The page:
Matt Holliday has the unenviable position as the top salary earner for the St. Louis Cardinals. I say that among ball players not the common man. I envy his money. Among ball players that cash comes with high expectations from the fans and rightly so. However, these expectations are often unreasonable or they are fulfilled without the naysayers even knowing it’s happened. I believe this has transpired in the case of Holliday, and I also believe that this could be the season where he “puts it all together” for Cardinals’ fans.
In my humble opinion, Holliday has performed more than adequately in relation to his contract. Unfortunately for him, he has yet to have the break through moment that fans starve for. He comes in and does his job rather consistently and because there are not many defining moments, he “fails” to live up to his contract.
The contract, per Cot’s Baseball Contracts was signed in January 2010 for seven-years/$120 million, evenly spread at $17 million per season with a club option for $17 million in 2017 or a $1 million buyout. There is a deferral of $2 million annually which will be paid from 2020-2029 without interest and the deal contains a full no trade clause.
Below are Holliday’s stats, courtesy of FanGraphs.
Holliday had an injury plagued 2011 and still managed a 5.0 WAR. That is one-tenth of a point less than Albert Pujols‘ 2011 season in 135 less plate appearances. I believe I recall many Cardinals fans suggesting that the team should have let Albert write his own check and Holliday in the meantime is lambasted. Again, it all comes down to the defining moment. Pujols obviously had many and I am not trying to compare the accomplishments of the two. Pujols is a superior player. The point is Holliday receives some unreasonable criticism.
He is said to have lost something at the plate since he moved from Colorado’s Coors Field. Not really, what he has lost if anything, is a stronger lineup around him since he left Coors Field. In 2007 & 2008, Holliday’s last two seasons with the Rockies they scored a total of 1607 runs. In his two full seasons with the Cardinals the team scored 1498 runs. Sure, the home runs and RBI are down, but look at the weighted runs created plus the last two seasons. If you crave the home runs, had he maintained the same pace of plate appearances in 2011 as 2010, he would have ended up with 29.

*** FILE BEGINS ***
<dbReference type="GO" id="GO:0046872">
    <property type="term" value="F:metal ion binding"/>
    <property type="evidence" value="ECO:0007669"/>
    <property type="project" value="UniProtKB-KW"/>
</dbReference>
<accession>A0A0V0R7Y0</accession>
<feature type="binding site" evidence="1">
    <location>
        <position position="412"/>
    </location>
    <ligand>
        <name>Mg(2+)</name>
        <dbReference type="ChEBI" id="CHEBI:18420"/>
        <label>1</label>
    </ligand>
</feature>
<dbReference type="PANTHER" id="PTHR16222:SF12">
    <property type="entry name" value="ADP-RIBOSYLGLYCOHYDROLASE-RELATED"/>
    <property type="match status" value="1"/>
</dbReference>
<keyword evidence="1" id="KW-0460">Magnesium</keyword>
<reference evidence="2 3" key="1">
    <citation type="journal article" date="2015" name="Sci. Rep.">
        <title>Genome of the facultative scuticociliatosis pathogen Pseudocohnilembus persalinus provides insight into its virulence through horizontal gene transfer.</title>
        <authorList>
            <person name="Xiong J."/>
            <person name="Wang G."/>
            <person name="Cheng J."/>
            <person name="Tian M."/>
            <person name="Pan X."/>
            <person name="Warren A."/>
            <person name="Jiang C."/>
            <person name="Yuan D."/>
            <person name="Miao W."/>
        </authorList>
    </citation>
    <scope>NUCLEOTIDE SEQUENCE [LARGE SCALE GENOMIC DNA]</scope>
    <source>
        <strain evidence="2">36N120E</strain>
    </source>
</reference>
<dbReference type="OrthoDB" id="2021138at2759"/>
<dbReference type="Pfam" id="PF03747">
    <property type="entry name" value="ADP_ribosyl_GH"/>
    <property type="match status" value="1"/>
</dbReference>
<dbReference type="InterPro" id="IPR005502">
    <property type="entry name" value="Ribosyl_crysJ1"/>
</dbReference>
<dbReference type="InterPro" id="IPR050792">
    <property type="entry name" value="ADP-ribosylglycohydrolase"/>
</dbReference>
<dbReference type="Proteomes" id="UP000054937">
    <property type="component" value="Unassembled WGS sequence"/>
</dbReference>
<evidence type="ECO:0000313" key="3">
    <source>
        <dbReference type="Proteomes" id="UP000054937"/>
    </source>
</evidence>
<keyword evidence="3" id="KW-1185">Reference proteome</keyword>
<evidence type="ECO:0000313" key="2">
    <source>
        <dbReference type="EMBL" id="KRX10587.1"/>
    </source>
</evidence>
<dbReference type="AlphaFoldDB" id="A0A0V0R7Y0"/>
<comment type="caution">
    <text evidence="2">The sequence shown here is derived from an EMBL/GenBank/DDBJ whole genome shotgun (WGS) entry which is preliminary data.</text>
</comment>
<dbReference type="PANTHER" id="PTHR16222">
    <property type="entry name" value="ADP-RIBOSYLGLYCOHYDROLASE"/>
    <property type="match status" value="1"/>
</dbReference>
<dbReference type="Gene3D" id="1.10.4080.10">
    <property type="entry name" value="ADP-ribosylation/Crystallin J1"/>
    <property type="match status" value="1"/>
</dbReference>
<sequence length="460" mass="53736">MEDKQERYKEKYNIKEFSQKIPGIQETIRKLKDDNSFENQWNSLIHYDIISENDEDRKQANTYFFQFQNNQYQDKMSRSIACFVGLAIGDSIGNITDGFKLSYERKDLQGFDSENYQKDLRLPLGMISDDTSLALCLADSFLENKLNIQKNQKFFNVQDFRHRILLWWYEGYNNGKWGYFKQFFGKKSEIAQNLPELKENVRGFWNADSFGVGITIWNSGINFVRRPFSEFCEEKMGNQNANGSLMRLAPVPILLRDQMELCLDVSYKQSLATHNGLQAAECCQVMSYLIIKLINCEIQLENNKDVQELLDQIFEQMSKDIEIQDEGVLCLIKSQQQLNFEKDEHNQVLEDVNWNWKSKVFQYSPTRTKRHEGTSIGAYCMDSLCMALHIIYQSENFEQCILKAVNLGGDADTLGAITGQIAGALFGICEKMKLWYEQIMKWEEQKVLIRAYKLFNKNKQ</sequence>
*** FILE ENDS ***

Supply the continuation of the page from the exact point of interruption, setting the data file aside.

His ranks over a three year span are telling as well. From 2009 through 2011 Holliday ranks 9th in WAR, 11th in wOBA and 8th in wRC+ in all of MLB. Among all MLB outfielders he is 2nd in WAR, 4th in wOBA and 3rd in wRC+ in the same time frame. He has better WAR figures than the following over the span; Jose Bautista, Ryan Braun, Ryan Zimmerman, Robinson Cano, Prince Fielder, Matt Kemp and Josh Hamilton. Remember he played most of 2009 with the power house Oakland A’s.
If his statistical placement isn’t enough, let’s talk about the salary, because that is a big concern for Cardinals fans who don’t feel Holliday is carrying his weight. First, let’s name some players who make more than Holliday per season; Braun ($21MM aav), Mark Teixeira ($22.5MM aav), Alex Rodriguez ($27.5MM aav), Carl Crawford ($20.29MM aav) and Ryan Howard ($25MM aav). Holliday’s WAR total from 2009 to 2011 is 17.3. Here are the WAR numbers for the players above; Braun (17.1), Teixeira (12.6), A-Rod (12.3), Crawford (13.7), and Howard (7.6). If you want to see someone swallow cash, check out Ryan Howard.
Over the last two seasons the Cardinals have paid Holliday $34 million. His WAR for the two seasons is 11.7 and FanGraphs places the value of those wins at $49.4 million for a net positive for the Cardinals of $15.4 million.
Holliday just turned 32 a few days ago. He’ll be 36 when the contract ends in 2016 (if the Cards decline the 2017 option). I’m not going to suggest that Holliday is going to pump out some monster season during the remainder of the contract (though it wouldn’t shock me either). However, I can say with some confidence that he can churn out a two or three more seasons with figures resembling the average of the last three seasons. Then the remaining years would see a decline. By the time the contract ends, I suspect the Cardinals will maintain positive value in this deal. If only Holliday could have that defining moment so Cardinals fans would give him his due. Apparently and unfortunately, top 10 level production doesn’t cut it.